Multiple levels of done and design

The definition of done is core to agile but can you have multiple levels of done? I came across this blog article that expresses this idea.

Seems like if you don’t know exactly what you are building then this method works. With development you have clear criteria of what needs to be done but design can be more subjective. Not every task with the design process results in the same output. Sometimes it is exploration and it is the learnings that are results. Sometimes it is design assets and it is the actual assets that are the results.

How can you apply a single definition of done to such different outputs?

Most of the comments from the blog article didn’t agree with Mike Cohn (the author) but I agree with him.

Controlling alcohol consumption through apps

Drinking is a common thing to do while living in London. Too much of it can be a problem. It can take a toll on your bank account and it is a slippery slope to binge drinking. NHS has a recommendation on how much you should be drinking. I don’t really think that this is the best way to approach drinking because if you go out for beers will you stop at 1.7 units? Who only drinks 70% of a beer at a pub? So how can you control your drinking? One way to approach this problem is to use an app to track your alcohol consumption. Most apps count up on the number of drinks, the problem with this is that as the night progresses and you are counting up your drinks it creates a different mentality. The mentality may change from cautious to competitive. With fitness trackers encouraging you to hit/surpass your targets. My approach to this problem is to do the opposite – counting down.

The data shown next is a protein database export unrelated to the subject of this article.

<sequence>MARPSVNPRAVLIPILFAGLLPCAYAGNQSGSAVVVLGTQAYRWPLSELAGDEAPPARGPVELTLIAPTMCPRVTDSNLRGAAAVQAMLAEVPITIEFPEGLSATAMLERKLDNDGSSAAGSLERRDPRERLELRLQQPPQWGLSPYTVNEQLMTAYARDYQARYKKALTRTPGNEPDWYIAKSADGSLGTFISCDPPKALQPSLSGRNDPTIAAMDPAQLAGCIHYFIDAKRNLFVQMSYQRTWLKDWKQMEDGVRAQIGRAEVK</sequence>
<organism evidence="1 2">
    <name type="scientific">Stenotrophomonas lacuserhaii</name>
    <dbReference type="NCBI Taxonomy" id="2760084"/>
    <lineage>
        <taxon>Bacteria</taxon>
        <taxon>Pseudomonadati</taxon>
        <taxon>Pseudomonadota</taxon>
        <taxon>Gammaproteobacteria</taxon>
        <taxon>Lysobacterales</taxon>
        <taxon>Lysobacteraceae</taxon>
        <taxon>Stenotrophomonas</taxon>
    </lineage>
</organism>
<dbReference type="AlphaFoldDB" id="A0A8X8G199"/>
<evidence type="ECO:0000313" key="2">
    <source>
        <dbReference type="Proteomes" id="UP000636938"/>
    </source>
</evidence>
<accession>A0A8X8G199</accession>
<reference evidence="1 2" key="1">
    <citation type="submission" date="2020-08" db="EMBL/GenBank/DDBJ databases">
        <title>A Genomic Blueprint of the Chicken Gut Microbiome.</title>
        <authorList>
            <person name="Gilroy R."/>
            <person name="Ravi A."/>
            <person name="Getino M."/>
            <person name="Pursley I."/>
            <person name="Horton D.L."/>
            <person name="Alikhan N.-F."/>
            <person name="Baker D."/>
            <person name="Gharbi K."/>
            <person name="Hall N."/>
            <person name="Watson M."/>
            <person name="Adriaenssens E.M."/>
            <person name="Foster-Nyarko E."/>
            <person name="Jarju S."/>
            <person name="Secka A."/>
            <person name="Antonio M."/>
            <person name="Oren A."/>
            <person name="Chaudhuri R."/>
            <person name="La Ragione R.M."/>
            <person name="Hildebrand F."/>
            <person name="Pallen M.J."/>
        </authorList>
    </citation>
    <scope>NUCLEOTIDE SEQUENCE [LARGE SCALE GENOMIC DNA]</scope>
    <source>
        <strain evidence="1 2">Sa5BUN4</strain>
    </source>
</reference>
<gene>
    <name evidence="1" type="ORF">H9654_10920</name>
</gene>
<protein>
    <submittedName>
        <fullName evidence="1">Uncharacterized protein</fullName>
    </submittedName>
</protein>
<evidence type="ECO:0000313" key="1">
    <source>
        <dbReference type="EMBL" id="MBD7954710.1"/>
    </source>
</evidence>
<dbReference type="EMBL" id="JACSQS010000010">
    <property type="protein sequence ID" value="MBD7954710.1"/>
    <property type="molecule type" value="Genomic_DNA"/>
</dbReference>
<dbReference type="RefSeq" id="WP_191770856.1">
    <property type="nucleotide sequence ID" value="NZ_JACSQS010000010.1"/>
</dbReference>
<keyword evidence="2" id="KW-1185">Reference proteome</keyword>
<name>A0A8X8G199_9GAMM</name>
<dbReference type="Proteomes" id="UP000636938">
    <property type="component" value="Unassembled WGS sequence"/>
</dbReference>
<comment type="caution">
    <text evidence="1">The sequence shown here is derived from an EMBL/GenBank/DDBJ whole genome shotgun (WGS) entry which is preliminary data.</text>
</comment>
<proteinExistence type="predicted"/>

I noticed that when things of limited resources you cherish them more. With limited money you can only spend so much. With limited time you can only do so much. With limited drinks, you potentially could drink only so much.

I created an app called Drinksy to accomplish this. Rather than doing math to figure out the drink limit, the app depends on the user to set their own limit. Setting your own limit allows for realistic limits. Testing it out in real life, I noticed when people knew when they were drinking too fast. To offset this, the app suggests you to drink water to pace yourself. Also knowing that you have one drink left for the night allows you to make it count so instead of just a beer one may enjoy a nice whiskey.